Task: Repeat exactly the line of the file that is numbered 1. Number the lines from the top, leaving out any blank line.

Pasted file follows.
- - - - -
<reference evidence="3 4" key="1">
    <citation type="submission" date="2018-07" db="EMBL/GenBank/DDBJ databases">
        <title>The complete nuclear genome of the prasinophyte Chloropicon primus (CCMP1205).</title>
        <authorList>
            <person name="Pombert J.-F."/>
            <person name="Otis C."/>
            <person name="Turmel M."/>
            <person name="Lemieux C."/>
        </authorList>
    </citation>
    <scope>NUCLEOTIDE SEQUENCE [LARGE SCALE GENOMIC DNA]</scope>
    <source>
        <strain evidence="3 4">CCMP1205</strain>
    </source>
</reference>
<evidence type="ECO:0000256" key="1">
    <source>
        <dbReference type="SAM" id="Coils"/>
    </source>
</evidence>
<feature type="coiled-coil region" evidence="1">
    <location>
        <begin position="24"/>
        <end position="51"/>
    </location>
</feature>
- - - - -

<reference evidence="3 4" key="1">